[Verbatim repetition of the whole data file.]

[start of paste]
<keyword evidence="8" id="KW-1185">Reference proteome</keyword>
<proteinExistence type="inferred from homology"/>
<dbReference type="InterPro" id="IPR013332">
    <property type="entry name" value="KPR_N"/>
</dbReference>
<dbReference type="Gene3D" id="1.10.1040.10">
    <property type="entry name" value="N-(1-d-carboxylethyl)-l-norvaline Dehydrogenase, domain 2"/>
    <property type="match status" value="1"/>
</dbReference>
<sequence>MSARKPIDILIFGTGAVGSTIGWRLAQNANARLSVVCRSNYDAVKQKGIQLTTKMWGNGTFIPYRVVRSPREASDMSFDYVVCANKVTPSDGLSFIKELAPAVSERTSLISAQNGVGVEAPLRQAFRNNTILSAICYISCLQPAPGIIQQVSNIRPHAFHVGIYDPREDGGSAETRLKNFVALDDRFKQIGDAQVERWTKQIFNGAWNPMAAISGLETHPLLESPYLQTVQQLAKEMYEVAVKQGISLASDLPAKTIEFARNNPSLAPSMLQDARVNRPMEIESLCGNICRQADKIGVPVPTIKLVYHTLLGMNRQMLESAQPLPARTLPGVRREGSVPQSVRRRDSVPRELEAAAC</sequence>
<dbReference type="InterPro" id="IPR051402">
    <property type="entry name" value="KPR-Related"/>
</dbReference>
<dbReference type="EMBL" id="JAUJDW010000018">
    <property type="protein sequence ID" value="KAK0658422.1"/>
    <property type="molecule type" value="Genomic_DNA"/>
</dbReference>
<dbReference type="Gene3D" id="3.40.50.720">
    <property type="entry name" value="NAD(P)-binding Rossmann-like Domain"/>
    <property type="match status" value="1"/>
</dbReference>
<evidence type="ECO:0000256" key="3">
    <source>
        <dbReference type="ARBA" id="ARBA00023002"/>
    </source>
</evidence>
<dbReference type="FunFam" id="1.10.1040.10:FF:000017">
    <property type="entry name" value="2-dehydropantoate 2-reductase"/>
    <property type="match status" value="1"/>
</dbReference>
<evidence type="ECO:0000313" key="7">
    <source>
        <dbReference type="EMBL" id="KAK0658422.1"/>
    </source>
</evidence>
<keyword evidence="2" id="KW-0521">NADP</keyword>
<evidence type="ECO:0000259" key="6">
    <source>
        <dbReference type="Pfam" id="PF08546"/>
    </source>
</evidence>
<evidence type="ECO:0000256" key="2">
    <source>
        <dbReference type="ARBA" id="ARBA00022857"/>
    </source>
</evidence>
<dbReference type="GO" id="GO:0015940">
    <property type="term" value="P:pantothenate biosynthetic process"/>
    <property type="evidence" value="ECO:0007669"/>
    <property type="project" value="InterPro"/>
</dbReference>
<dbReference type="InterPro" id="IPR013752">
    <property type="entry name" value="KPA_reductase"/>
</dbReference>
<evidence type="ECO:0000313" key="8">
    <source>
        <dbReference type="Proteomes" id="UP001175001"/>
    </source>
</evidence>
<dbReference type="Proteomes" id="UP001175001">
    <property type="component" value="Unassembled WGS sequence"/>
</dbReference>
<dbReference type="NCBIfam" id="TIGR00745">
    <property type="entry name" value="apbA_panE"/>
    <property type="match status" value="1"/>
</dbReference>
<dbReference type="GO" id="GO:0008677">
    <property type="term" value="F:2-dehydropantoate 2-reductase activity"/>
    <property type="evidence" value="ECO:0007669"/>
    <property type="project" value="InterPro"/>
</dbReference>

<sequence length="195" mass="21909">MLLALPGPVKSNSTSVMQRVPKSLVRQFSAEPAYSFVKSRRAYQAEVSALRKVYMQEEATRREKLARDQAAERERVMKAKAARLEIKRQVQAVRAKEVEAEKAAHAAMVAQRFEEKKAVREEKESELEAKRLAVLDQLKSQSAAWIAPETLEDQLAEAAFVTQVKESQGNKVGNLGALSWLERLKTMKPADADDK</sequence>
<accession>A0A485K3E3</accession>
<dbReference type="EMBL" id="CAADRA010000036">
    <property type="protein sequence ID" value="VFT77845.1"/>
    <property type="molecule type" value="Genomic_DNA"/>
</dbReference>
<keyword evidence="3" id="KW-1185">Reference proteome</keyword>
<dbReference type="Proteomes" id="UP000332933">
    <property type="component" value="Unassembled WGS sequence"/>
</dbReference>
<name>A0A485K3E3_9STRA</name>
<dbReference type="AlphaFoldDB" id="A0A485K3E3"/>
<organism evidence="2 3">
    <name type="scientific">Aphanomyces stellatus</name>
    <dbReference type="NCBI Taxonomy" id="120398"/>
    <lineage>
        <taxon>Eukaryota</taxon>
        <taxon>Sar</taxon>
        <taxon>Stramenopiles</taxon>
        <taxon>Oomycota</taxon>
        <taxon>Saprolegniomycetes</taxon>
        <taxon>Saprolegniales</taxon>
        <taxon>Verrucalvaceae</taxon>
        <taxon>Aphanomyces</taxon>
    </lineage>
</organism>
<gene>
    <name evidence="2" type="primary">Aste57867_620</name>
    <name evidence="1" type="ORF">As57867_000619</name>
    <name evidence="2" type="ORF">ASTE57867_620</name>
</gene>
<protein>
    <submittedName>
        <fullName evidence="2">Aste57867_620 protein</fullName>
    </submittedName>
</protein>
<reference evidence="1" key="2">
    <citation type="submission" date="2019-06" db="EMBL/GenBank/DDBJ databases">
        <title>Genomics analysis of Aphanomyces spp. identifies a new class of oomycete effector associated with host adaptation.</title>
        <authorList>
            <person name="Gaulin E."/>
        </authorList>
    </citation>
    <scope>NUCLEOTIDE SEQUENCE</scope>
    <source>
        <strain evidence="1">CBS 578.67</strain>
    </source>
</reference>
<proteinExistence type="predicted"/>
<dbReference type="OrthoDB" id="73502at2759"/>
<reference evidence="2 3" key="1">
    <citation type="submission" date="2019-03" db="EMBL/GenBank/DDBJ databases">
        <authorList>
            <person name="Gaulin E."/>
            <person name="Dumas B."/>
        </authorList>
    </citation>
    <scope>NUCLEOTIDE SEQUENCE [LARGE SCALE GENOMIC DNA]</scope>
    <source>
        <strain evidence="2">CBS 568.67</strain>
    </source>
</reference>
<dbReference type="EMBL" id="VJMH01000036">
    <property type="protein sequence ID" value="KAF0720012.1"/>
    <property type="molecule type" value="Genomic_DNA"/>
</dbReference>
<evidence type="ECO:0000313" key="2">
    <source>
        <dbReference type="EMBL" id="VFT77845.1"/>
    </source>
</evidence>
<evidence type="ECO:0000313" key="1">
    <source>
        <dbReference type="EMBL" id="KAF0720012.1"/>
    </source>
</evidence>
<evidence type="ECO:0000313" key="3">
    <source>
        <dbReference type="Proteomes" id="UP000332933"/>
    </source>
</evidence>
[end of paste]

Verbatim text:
<keyword evidence="8" id="KW-1185">Reference proteome</keyword>
<proteinExistence type="inferred from homology"/>
<dbReference type="InterPro" id="IPR013332">
    <property type="entry name" value="KPR_N"/>
</dbReference>
<dbReference type="Gene3D" id="1.10.1040.10">
    <property type="entry name" value="N-(1-d-carboxylethyl)-l-norvaline Dehydrogenase, domain 2"/>
    <property type="match status" value="1"/>
</dbReference>
<sequence>MSARKPIDILIFGTGAVGSTIGWRLAQNANARLSVVCRSNYDAVKQKGIQLTTKMWGNGTFIPYRVVRSPREASDMSFDYVVCANKVTPSDGLSFIKELAPAVSERTSLISAQNGVGVEAPLRQAFRNNTILSAICYISCLQPAPGIIQQVSNIRPHAFHVGIYDPREDGGSAETRLKNFVALDDRFKQIGDAQVERWTKQIFNGAWNPMAAISGLETHPLLESPYLQTVQQLAKEMYEVAVKQGISLASDLPAKTIEFARNNPSLAPSMLQDARVNRPMEIESLCGNICRQADKIGVPVPTIKLVYHTLLGMNRQMLESAQPLPARTLPGVRREGSVPQSVRRRDSVPRELEAAAC</sequence>
<dbReference type="InterPro" id="IPR051402">
    <property type="entry name" value="KPR-Related"/>
</dbReference>
<dbReference type="EMBL" id="JAUJDW010000018">
    <property type="protein sequence ID" value="KAK0658422.1"/>
    <property type="molecule type" value="Genomic_DNA"/>
</dbReference>
<dbReference type="Gene3D" id="3.40.50.720">
    <property type="entry name" value="NAD(P)-binding Rossmann-like Domain"/>
    <property type="match status" value="1"/>
</dbReference>
<evidence type="ECO:0000256" key="3">
    <source>
        <dbReference type="ARBA" id="ARBA00023002"/>
    </source>
</evidence>
<dbReference type="FunFam" id="1.10.1040.10:FF:000017">
    <property type="entry name" value="2-dehydropantoate 2-reductase"/>
    <property type="match status" value="1"/>
</dbReference>
<evidence type="ECO:0000313" key="7">
    <source>
        <dbReference type="EMBL" id="KAK0658422.1"/>
    </source>
</evidence>
<keyword evidence="2" id="KW-0521">NADP</keyword>
<evidence type="ECO:0000259" key="6">
    <source>
        <dbReference type="Pfam" id="PF08546"/>
    </source>
</evidence>
<evidence type="ECO:0000256" key="2">
    <source>
        <dbReference type="ARBA" id="ARBA00022857"/>
    </source>
</evidence>
<dbReference type="GO" id="GO:0015940">
    <property type="term" value="P:pantothenate biosynthetic process"/>
    <property type="evidence" value="ECO:0007669"/>
    <property type="project" value="InterPro"/>
</dbReference>
<dbReference type="InterPro" id="IPR013752">
    <property type="entry name" value="KPA_reductase"/>
</dbReference>
<evidence type="ECO:0000313" key="8">
    <source>
        <dbReference type="Proteomes" id="UP001175001"/>
    </source>
</evidence>
<dbReference type="Proteomes" id="UP001175001">
    <property type="component" value="Unassembled WGS sequence"/>
</dbReference>
<dbReference type="NCBIfam" id="TIGR00745">
    <property type="entry name" value="apbA_panE"/>
    <property type="match status" value="1"/>
</dbReference>
<dbReference type="GO" id="GO:0008677">
    <property type="term" value="F:2-dehydropantoate 2-reductase activity"/>
    <property type="evidence" value="ECO:0007669"/>
    <property type="project" value="InterPro"/>
</dbReference>

<sequence length="195" mass="21909">MLLALPGPVKSNSTSVMQRVPKSLVRQFSAEPAYSFVKSRRAYQAEVSALRKVYMQEEATRREKLARDQAAERERVMKAKAARLEIKRQVQAVRAKEVEAEKAAHAAMVAQRFEEKKAVREEKESELEAKRLAVLDQLKSQSAAWIAPETLEDQLAEAAFVTQVKESQGNKVGNLGALSWLERLKTMKPADADDK</sequence>
<accession>A0A485K3E3</accession>
<dbReference type="EMBL" id="CAADRA010000036">
    <property type="protein sequence ID" value="VFT77845.1"/>
    <property type="molecule type" value="Genomic_DNA"/>
</dbReference>
<keyword evidence="3" id="KW-1185">Reference proteome</keyword>
<dbReference type="Proteomes" id="UP000332933">
    <property type="component" value="Unassembled WGS sequence"/>
</dbReference>
<name>A0A485K3E3_9STRA</name>
<dbReference type="AlphaFoldDB" id="A0A485K3E3"/>
<organism evidence="2 3">
    <name type="scientific">Aphanomyces stellatus</name>
    <dbReference type="NCBI Taxonomy" id="120398"/>
    <lineage>
        <taxon>Eukaryota</taxon>
        <taxon>Sar</taxon>
        <taxon>Stramenopiles</taxon>
        <taxon>Oomycota</taxon>
        <taxon>Saprolegniomycetes</taxon>
        <taxon>Saprolegniales</taxon>
        <taxon>Verrucalvaceae</taxon>
        <taxon>Aphanomyces</taxon>
    </lineage>
</organism>
<gene>
    <name evidence="2" type="primary">Aste57867_620</name>
    <name evidence="1" type="ORF">As57867_000619</name>
    <name evidence="2" type="ORF">ASTE57867_620</name>
</gene>
<protein>
    <submittedName>
        <fullName evidence="2">Aste57867_620 protein</fullName>
    </submittedName>
</protein>
<reference evidence="1" key="2">
    <citation type="submission" date="2019-06" db="EMBL/GenBank/DDBJ databases">
        <title>Genomics analysis of Aphanomyces spp. identifies a new class of oomycete effector associated with host adaptation.</title>
        <authorList>
            <person name="Gaulin E."/>
        </authorList>
    </citation>
    <scope>NUCLEOTIDE SEQUENCE</scope>
    <source>
        <strain evidence="1">CBS 578.67</strain>
    </source>
</reference>
<proteinExistence type="predicted"/>
<dbReference type="OrthoDB" id="73502at2759"/>
<reference evidence="2 3" key="1">
    <citation type="submission" date="2019-03" db="EMBL/GenBank/DDBJ databases">
        <authorList>
            <person name="Gaulin E."/>
            <person name="Dumas B."/>
        </authorList>
    </citation>
    <scope>NUCLEOTIDE SEQUENCE [LARGE SCALE GENOMIC DNA]</scope>
    <source>
        <strain evidence="2">CBS 568.67</strain>
    </source>
</reference>
<dbReference type="EMBL" id="VJMH01000036">
    <property type="protein sequence ID" value="KAF0720012.1"/>
    <property type="molecule type" value="Genomic_DNA"/>
</dbReference>
<evidence type="ECO:0000313" key="2">
    <source>
        <dbReference type="EMBL" id="VFT77845.1"/>
    </source>
</evidence>
<evidence type="ECO:0000313" key="1">
    <source>
        <dbReference type="EMBL" id="KAF0720012.1"/>
    </source>
</evidence>
<evidence type="ECO:0000313" key="3">
    <source>
        <dbReference type="Proteomes" id="UP000332933"/>
    </source>
</evidence>